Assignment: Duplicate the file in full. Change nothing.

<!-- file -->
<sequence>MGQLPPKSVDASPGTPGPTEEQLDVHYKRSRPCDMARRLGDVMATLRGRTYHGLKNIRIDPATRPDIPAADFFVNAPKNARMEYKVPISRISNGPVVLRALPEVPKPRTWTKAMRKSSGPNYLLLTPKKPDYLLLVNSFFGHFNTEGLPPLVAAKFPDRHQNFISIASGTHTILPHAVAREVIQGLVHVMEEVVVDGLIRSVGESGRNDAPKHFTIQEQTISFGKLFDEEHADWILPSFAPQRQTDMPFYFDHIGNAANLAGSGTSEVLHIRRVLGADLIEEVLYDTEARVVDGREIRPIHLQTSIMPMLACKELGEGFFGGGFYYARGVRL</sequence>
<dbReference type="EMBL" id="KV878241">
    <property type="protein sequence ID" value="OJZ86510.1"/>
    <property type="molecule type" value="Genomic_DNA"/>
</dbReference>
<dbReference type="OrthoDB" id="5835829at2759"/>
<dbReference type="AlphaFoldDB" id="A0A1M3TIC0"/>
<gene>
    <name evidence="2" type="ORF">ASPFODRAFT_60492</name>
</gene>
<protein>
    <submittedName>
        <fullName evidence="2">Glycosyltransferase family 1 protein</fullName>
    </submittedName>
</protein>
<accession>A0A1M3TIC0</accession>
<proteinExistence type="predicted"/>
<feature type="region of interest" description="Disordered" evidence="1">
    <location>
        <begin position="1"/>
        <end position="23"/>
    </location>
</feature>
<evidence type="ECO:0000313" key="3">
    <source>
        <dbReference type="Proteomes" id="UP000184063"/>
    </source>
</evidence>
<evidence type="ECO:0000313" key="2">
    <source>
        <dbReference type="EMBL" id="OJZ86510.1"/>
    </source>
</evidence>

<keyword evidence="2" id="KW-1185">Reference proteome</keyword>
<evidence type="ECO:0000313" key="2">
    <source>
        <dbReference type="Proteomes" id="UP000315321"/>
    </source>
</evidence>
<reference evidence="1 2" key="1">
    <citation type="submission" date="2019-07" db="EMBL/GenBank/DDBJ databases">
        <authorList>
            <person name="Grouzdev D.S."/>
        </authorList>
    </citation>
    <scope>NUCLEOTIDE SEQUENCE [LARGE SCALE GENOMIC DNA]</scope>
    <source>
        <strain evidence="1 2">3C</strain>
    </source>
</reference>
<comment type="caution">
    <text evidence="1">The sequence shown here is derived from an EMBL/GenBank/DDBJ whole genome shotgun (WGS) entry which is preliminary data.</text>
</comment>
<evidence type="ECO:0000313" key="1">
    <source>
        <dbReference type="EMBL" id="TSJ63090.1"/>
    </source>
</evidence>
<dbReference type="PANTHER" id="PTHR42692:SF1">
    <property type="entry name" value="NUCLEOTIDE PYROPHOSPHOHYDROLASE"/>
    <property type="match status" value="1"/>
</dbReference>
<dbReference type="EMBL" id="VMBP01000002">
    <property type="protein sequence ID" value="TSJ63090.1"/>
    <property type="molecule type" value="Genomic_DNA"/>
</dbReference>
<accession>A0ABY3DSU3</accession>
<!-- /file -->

<sequence>MGQLPPKSVDASPGTPGPTEEQLDVHYKRSRPCDMARRLGDVMATLRGRTYHGLKNIRIDPATRPDIPAADFFVNAPKNARMEYKVPISRISNGPVVLRALPEVPKPRTWTKAMRKSSGPNYLLLTPKKPDYLLLVNSFFGHFNTEGLPPLVAAKFPDRHQNFISIASGTHTILPHAVAREVIQGLVHVMEEVVVDGLIRSVGESGRNDAPKHFTIQEQTISFGKLFDEEHADWILPSFAPQRQTDMPFYFDHIGNAANLAGSGTSEVLHIRRVLGADLIEEVLYDTEARVVDGREIRPIHLQTSIMPMLACKELGEGFFGGGFYYARGVRL</sequence>
<dbReference type="EMBL" id="KV878241">
    <property type="protein sequence ID" value="OJZ86510.1"/>
    <property type="molecule type" value="Genomic_DNA"/>
</dbReference>
<dbReference type="OrthoDB" id="5835829at2759"/>
<dbReference type="AlphaFoldDB" id="A0A1M3TIC0"/>
<gene>
    <name evidence="2" type="ORF">ASPFODRAFT_60492</name>
</gene>
<protein>
    <submittedName>
        <fullName evidence="2">Glycosyltransferase family 1 protein</fullName>
    </submittedName>
</protein>
<accession>A0A1M3TIC0</accession>
<proteinExistence type="predicted"/>
<feature type="region of interest" description="Disordered" evidence="1">
    <location>
        <begin position="1"/>
        <end position="23"/>
    </location>
</feature>
<evidence type="ECO:0000313" key="3">
    <source>
        <dbReference type="Proteomes" id="UP000184063"/>
    </source>
</evidence>
<evidence type="ECO:0000313" key="2">
    <source>
        <dbReference type="EMBL" id="OJZ86510.1"/>
    </source>
</evidence>

<keyword evidence="2" id="KW-1185">Reference proteome</keyword>
<evidence type="ECO:0000313" key="2">
    <source>
        <dbReference type="Proteomes" id="UP000315321"/>
    </source>
</evidence>
<reference evidence="1 2" key="1">
    <citation type="submission" date="2019-07" db="EMBL/GenBank/DDBJ databases">
        <authorList>
            <person name="Grouzdev D.S."/>
        </authorList>
    </citation>
    <scope>NUCLEOTIDE SEQUENCE [LARGE SCALE GENOMIC DNA]</scope>
    <source>
        <strain evidence="1 2">3C</strain>
    </source>
</reference>
<comment type="caution">
    <text evidence="1">The sequence shown here is derived from an EMBL/GenBank/DDBJ whole genome shotgun (WGS) entry which is preliminary data.</text>
</comment>
<evidence type="ECO:0000313" key="1">
    <source>
        <dbReference type="EMBL" id="TSJ63090.1"/>
    </source>
</evidence>
<dbReference type="PANTHER" id="PTHR42692:SF1">
    <property type="entry name" value="NUCLEOTIDE PYROPHOSPHOHYDROLASE"/>
    <property type="match status" value="1"/>
</dbReference>
<dbReference type="EMBL" id="VMBP01000002">
    <property type="protein sequence ID" value="TSJ63090.1"/>
    <property type="molecule type" value="Genomic_DNA"/>
</dbReference>
<accession>A0ABY3DSU3</accession>